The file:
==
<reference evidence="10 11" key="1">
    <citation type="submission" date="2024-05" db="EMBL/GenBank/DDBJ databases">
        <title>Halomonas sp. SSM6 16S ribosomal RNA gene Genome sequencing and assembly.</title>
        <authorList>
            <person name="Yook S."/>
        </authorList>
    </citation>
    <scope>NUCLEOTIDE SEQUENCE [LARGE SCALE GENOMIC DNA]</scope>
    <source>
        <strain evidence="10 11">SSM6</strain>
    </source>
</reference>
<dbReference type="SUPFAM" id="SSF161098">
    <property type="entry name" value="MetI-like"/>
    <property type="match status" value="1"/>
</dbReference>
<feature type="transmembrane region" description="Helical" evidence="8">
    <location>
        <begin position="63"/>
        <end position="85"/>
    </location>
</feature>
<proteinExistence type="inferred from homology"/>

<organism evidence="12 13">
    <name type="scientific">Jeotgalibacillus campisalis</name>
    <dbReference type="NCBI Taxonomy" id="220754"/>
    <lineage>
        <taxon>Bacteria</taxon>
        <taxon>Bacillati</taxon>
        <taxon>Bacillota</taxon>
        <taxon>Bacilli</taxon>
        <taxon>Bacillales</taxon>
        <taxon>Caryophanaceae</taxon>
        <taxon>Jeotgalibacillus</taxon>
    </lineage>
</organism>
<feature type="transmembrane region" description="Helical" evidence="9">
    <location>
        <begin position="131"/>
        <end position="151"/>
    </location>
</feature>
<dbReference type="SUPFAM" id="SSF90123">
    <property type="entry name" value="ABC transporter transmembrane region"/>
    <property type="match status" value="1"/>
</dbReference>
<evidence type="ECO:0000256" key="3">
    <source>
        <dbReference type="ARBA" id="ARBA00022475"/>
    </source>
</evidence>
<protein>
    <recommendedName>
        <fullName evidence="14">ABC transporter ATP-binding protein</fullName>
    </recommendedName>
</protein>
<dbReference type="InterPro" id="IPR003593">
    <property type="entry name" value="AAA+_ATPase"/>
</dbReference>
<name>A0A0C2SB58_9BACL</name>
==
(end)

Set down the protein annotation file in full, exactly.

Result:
<reference evidence="10 11" key="1">
    <citation type="submission" date="2024-05" db="EMBL/GenBank/DDBJ databases">
        <title>Halomonas sp. SSM6 16S ribosomal RNA gene Genome sequencing and assembly.</title>
        <authorList>
            <person name="Yook S."/>
        </authorList>
    </citation>
    <scope>NUCLEOTIDE SEQUENCE [LARGE SCALE GENOMIC DNA]</scope>
    <source>
        <strain evidence="10 11">SSM6</strain>
    </source>
</reference>
<dbReference type="SUPFAM" id="SSF161098">
    <property type="entry name" value="MetI-like"/>
    <property type="match status" value="1"/>
</dbReference>
<feature type="transmembrane region" description="Helical" evidence="8">
    <location>
        <begin position="63"/>
        <end position="85"/>
    </location>
</feature>
<proteinExistence type="inferred from homology"/>

<organism evidence="12 13">
    <name type="scientific">Jeotgalibacillus campisalis</name>
    <dbReference type="NCBI Taxonomy" id="220754"/>
    <lineage>
        <taxon>Bacteria</taxon>
        <taxon>Bacillati</taxon>
        <taxon>Bacillota</taxon>
        <taxon>Bacilli</taxon>
        <taxon>Bacillales</taxon>
        <taxon>Caryophanaceae</taxon>
        <taxon>Jeotgalibacillus</taxon>
    </lineage>
</organism>
<feature type="transmembrane region" description="Helical" evidence="9">
    <location>
        <begin position="131"/>
        <end position="151"/>
    </location>
</feature>
<dbReference type="SUPFAM" id="SSF90123">
    <property type="entry name" value="ABC transporter transmembrane region"/>
    <property type="match status" value="1"/>
</dbReference>
<evidence type="ECO:0000256" key="3">
    <source>
        <dbReference type="ARBA" id="ARBA00022475"/>
    </source>
</evidence>
<protein>
    <recommendedName>
        <fullName evidence="14">ABC transporter ATP-binding protein</fullName>
    </recommendedName>
</protein>
<dbReference type="InterPro" id="IPR003593">
    <property type="entry name" value="AAA+_ATPase"/>
</dbReference>
<name>A0A0C2SB58_9BACL</name>